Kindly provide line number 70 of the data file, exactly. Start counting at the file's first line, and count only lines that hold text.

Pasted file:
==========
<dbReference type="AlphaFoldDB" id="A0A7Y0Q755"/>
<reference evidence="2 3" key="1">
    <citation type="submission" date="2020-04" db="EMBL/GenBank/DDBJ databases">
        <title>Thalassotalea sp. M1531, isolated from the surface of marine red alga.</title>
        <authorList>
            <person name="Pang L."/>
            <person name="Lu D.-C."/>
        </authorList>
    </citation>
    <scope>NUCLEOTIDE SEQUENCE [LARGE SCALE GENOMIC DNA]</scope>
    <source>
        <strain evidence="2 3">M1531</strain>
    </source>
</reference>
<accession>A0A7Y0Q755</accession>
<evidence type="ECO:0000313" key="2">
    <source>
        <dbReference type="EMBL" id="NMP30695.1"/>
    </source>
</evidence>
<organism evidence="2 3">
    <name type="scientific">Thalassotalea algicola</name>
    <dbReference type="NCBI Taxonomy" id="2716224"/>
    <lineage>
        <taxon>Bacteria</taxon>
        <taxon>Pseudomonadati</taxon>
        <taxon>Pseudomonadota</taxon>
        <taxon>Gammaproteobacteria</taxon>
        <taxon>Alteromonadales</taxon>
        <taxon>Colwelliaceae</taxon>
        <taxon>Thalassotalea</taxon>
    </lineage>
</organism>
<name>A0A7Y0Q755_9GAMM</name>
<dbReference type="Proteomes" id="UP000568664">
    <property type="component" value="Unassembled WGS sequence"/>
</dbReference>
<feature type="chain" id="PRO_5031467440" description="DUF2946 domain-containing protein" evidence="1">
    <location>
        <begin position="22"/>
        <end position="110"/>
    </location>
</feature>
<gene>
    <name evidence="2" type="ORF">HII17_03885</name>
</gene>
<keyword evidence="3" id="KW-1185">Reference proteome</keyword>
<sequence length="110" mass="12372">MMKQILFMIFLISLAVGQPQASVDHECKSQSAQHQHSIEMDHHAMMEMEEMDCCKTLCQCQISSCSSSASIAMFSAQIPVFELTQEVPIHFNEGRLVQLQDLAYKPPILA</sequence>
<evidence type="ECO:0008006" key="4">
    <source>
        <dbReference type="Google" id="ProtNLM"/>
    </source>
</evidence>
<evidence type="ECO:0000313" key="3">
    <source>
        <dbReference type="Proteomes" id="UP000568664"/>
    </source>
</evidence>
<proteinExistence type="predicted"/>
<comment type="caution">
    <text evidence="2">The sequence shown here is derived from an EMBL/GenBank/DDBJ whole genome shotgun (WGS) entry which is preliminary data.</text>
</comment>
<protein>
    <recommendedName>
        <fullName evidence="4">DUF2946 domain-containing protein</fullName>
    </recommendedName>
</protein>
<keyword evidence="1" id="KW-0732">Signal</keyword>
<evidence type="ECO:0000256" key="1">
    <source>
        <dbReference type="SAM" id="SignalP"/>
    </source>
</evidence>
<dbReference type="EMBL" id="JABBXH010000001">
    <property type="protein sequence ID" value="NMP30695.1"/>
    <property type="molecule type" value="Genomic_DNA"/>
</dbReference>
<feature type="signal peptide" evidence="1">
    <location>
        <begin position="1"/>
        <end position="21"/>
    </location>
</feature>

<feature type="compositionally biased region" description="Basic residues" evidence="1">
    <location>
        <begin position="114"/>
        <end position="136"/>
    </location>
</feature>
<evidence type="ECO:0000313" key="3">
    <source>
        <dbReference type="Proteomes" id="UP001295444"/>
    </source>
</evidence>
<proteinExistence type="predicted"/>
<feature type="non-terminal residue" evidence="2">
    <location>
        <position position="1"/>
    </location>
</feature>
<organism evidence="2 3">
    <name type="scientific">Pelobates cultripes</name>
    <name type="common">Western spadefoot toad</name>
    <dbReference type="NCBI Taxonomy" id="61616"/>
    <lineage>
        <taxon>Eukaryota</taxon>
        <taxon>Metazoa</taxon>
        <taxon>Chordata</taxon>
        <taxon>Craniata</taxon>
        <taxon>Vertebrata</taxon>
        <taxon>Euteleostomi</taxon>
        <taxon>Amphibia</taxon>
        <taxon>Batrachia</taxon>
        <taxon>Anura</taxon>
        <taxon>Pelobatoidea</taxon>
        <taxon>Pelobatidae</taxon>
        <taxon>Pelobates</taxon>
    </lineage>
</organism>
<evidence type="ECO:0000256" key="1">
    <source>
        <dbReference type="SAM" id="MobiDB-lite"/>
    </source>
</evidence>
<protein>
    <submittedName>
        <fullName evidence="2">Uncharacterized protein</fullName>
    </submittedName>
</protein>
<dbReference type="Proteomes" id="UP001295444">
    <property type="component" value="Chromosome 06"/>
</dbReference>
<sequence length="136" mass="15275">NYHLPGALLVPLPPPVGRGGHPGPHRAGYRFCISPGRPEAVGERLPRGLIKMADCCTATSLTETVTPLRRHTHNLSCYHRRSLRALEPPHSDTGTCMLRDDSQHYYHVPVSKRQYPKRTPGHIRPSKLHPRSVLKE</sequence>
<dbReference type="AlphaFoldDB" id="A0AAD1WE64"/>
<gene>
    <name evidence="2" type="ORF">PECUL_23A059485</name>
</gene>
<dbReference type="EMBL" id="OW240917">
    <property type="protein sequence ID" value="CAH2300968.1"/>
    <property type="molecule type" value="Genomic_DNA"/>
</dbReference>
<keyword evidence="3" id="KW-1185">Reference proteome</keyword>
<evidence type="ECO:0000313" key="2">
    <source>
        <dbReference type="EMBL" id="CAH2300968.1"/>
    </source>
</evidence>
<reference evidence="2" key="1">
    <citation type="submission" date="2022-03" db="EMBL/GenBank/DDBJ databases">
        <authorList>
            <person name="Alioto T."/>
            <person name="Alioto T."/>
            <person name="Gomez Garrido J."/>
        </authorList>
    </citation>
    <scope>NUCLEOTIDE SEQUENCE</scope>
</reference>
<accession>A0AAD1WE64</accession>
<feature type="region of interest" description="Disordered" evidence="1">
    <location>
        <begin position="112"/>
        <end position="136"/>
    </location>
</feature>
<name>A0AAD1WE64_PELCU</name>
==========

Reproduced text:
    <source>